The perplexing nature of Black-holes

Astronomy

A fictional depiction of a black hole from the movie “Interstellar.”

Black holes are undoubtedly one of the most stupefying astronomical phenomena till date. For over a century numerous astrophysicists have been intrigued by the unconventional science behind black holes and have willingly dedicated their research to understand it.

The origin story

Like most discoveries in astronomy, the idea of black holes was instigated when the inquisitive eyes of a scientist meet a mystifying problem. In this case, the problem was mathematical in nature, and oddly solving equations on a piece of paper seemed to make scientists interpret cosmic phenomena occurring light years away!

So to brush the details, In 1915, Einstein formulated 10 equations called “Field equations” in his general theory of relativity. These equations described the geometry of spacetime & the distribution of matter in it. Moreover, these equations were non-linear in nature, which meant that it was impossible to find an “absolute” solution. Naturally, any attempt at solving it involved mind-boggling math!

But in 1916, a physicist named Karl Schwarzschild successfully solved the field equations by making an important assumption. He assumed that if we could squeeze space-time into a minuscule point called Singularity, the equations can be solved. In simpler terms, his approach described the gravitational fields of a spherical point mass. This assumption is where the idea of the black hole was born.

What's even more interesting is that all these discoveries came amidst the raging World War 1. This was unquestionably very commendable because Karl Schwarzchild, at that time, was serving the German army on the Russian front.

“As you see, the war treated me kindly enough, in spite of the heavy gunfire, to allow me to get away from it all and take this walk in the land of your ideas.”

- Schwarzchild

“ I have read your paper with the utmost interest. I had not expected that one could formulate the exact solution of the problem in such a simple way. I liked very much your mathematical treatment of the subject “

- Einstein

So now, what is a black hole?

Fundamentally it’s a point in space that is exceedingly dense. The gravitational field around this point is so high that if any object even dares to come close, it ends up being “spaghettified.”

(There is an actual scientific process in astrophysics called “spaghettification” or “noodle effect” which describes the shrinkage & extrusion of a body in space caused by extreme forces)

How are black holes formed in the first place?

The death of a star is responsible for the formation of a black hole. Firstly, stars have a stellar core with a very high gravitational field. When a star is “Alive”, this gravitational force is balanced by nuclear fusion reactions, but when a star dies, all the matter is dispelled into space in the form of a supernova.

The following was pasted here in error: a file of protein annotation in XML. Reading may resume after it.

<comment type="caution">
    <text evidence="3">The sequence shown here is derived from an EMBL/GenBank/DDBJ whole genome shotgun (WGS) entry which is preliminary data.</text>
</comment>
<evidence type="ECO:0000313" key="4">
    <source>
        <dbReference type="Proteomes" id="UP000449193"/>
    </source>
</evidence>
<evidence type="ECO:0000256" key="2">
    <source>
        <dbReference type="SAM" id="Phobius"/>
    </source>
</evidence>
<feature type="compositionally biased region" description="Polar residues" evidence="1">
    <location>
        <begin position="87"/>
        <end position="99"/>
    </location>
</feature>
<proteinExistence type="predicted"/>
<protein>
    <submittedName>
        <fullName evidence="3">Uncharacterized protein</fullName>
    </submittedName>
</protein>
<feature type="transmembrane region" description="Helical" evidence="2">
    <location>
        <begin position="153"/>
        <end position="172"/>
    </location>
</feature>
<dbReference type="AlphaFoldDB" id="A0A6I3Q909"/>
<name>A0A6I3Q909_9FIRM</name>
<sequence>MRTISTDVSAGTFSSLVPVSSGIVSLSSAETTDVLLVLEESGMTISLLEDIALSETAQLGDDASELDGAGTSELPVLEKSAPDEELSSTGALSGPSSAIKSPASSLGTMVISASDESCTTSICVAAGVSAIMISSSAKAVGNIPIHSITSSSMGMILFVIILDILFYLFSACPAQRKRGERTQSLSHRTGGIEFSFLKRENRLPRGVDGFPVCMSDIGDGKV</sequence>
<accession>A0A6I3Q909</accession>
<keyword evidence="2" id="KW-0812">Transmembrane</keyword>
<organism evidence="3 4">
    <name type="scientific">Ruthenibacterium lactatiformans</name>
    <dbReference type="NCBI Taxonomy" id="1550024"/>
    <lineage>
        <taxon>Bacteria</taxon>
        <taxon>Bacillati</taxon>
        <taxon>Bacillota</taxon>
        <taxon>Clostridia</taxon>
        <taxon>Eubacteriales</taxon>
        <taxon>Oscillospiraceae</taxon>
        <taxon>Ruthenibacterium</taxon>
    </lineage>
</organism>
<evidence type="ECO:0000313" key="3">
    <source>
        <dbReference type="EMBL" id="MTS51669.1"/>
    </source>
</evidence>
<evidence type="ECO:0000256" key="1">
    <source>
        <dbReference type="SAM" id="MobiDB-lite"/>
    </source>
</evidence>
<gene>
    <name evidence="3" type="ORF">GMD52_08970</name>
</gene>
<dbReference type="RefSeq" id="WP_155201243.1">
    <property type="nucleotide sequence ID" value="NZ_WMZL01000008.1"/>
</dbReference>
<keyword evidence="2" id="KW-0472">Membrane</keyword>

But surprisingly, the Stellar core remains behind. Due to the absence of any nuclear fusion to counteract the gravitational pull, the stellar core ends up collapsing in itself. This leads to an irrepressible chain reaction which exponentially increases in intensity and leads to the formation of a black hole. This type of black hole is called a stellar black hole.

An artistic depiction of a black hole

How can we find a Blackhole?

The gravitational pull of black holes is powerful that they tend to swallow light as well! Hence, it's impossible to spot them directly. The only way of detecting one is by studying its gravitational effects on surrounding objects. Celestial bodies and stars show erratic movements in the presence of black holes, and this is how “Sagittarius A*” a supermassive black hole in the centre of the Milky Way galaxy, was discovered.

However, it was also theorized that black hole images could be captured by the silhouettes they cast against their glowing surroundings. Employing this idea, the Even horizon telescope network was conceived. These telescopes utilized a technique called Very Long Baseline Interferometry (VLBI) to capture the groundbreaking image of a black hole on April 10th 2019.

The raw image of the M87 Blackhole, which is 53.49 million light-years away!

What lies ahead …

So far, there are 4 types of black holes, namely stellar, intermediate, supermassive & miniature black holes lurking in space. Most of these types have only been described theoretically. Furthermore, there is also the idea of binary black hole systems, predominantly found on tightly clustered galaxies. We still do not have any evidence as to why they behave in such a manner or where we can find them.

We can infer with certainty that over the past few years, the research in this field has been accelerating. This is done in the hope of finding any significant leads to demystify the black hole.

At this pace, in the next few decades we could probably discover something as phenomenal as time travel or just end up messing physics to a whole new level, only time will tell …

Infographic for space geeks

For those space geeks who are curious about the significance of Dark matter and Dark energy, check this article out!

Hi, I am an engineer by profession and a content writer by passion . I enjoy writing about arcane topics from a wide spectrum of domains !